Urgent talks to save Pagham

From left: Glenda Biggs, David Huntley and Allen Miller at the civic society meeting SUS-141117-093525001
From left: Glenda Biggs, David Huntley and Allen Miller at the civic society meeting SUS-141117-093525001

URGENT talks are taking place to protect Pagham.

News of the discussions about measures to stop seafront homes being destroyed by the sea this winter has been given to a public meeting.

Pagham Parish Council chairman Ray Radmall said: “High level negotiations are going on with the relevant authorities.

“Pagham is being spoken of at high levels in the corridors of power. There is some hope to do works which have not been permitted so far. The urgency is there to do something this side of Christmas. I’m hopeful we will find big changes by then.”

Cllr Radmall told Bognor Regis Civic Society last Friday he could not say more about the discussions.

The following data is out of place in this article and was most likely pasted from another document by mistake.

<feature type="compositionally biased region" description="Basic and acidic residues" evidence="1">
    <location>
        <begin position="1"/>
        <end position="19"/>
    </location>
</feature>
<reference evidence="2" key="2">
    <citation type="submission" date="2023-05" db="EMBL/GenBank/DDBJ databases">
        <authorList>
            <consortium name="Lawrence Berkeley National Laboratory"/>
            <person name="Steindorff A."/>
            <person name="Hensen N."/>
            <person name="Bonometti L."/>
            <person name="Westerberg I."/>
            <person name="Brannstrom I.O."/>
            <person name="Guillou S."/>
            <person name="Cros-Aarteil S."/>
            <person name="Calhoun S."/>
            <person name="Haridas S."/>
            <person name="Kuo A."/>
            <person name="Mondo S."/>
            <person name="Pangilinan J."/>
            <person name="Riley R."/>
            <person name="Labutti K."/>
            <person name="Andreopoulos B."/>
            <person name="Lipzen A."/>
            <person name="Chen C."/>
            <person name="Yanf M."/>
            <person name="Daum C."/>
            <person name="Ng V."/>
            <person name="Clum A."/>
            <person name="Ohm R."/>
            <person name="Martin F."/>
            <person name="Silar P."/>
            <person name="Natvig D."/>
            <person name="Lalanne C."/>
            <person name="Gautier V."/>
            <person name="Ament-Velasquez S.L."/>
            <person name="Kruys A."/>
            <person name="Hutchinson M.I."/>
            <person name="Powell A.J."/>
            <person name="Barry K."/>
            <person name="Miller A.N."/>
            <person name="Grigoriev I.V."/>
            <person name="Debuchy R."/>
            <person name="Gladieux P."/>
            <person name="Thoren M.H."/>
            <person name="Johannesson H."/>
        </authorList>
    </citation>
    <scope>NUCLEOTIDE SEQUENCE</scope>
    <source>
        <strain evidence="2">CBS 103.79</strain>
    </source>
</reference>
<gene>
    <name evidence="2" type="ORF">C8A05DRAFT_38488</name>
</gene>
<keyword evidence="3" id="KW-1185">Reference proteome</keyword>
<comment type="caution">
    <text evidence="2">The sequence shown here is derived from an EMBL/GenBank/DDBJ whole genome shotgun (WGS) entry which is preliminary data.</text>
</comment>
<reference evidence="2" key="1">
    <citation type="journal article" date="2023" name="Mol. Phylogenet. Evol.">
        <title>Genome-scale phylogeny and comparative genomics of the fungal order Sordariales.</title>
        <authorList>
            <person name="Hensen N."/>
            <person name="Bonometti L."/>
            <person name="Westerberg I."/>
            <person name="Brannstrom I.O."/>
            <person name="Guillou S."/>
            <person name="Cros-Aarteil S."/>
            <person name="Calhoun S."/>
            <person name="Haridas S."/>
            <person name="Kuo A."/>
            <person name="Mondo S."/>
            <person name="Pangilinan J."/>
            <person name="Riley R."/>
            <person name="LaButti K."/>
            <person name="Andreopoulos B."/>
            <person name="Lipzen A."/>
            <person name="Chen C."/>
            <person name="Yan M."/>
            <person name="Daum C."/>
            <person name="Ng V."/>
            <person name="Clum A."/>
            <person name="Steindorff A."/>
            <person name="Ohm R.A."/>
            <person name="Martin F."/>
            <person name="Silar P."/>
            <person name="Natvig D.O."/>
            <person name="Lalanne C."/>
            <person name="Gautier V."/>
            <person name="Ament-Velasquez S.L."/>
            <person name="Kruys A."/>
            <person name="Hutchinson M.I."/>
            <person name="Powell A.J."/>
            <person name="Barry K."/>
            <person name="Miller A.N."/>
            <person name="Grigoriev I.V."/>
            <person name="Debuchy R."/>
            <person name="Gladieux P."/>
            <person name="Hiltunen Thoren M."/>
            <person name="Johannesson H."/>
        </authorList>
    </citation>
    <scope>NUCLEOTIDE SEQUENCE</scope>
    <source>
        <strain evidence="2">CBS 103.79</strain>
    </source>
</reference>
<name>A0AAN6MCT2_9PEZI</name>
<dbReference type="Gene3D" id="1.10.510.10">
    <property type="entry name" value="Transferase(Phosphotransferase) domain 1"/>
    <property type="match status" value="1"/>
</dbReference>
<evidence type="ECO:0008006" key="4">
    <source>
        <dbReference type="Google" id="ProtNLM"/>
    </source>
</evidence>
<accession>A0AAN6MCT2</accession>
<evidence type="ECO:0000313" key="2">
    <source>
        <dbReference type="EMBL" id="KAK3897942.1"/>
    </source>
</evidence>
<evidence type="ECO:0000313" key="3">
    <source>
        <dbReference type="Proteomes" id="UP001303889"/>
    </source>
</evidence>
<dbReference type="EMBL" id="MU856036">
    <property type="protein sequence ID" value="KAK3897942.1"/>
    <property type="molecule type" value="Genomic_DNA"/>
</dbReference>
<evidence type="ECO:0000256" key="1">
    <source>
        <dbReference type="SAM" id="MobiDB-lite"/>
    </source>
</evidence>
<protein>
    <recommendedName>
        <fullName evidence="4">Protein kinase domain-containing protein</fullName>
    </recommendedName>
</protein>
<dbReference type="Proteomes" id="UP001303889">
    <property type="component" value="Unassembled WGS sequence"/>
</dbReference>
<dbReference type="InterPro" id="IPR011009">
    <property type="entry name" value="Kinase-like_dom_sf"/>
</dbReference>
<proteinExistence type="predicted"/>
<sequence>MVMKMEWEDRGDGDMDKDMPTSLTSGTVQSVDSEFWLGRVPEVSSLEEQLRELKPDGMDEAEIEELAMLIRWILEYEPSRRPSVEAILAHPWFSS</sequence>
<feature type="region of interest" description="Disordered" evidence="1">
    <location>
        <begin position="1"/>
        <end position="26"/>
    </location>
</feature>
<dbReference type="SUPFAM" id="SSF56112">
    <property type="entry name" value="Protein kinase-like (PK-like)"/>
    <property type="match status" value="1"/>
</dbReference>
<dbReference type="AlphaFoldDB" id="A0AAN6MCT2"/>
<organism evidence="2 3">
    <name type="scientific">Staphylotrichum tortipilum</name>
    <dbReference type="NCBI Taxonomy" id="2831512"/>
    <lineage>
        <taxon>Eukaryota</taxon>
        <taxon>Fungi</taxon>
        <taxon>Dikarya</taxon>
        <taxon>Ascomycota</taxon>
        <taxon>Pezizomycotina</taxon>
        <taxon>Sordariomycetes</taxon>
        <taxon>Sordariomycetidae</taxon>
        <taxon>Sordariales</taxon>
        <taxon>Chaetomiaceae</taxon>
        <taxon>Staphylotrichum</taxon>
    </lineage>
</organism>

The council has most of the £150,000 needed for an environmental impact assessment to enable work to proceed.

If approval is given, he believes it could take place by next August.

“We don’t want to waste another summer,” he said. He was among four Pagham Sea Defence Steering Group members who met government environment secretary Liz Truss last month. Also present were Arun District Council, the Environment Agency and Natural England. MP Nick Gibb was there as well.

Ms Truss can over-ride the six sets of British, European and international environmental laws restricting activity in the sensitive area if it can be shown to be in the public interest.

As reported, homes on West Front Road are under threat from the sea because the growing offshore Church Norton Spit pushes tides on to the beach and scours away the shingle.

David Huntley, chairman of Pagham Beach Residents’ Association, said some of the bungalows were separated from the waves by a ‘totally unacceptable’ 3.5m of shingle.

He gave last Friday’s packed meeting of some 60 people a brief history of the situation and outlined the preferred solution.

“We want the harbour mouth restored to where it was from 1961-2003 by cutting through the spit,” he said.

Arun has been carrying out temporary works, costing a reported £1m, but Mr Huntley said they were inadequate.

He said: “Any shingle placed on the beach gets distributed and dumped on to the spit.”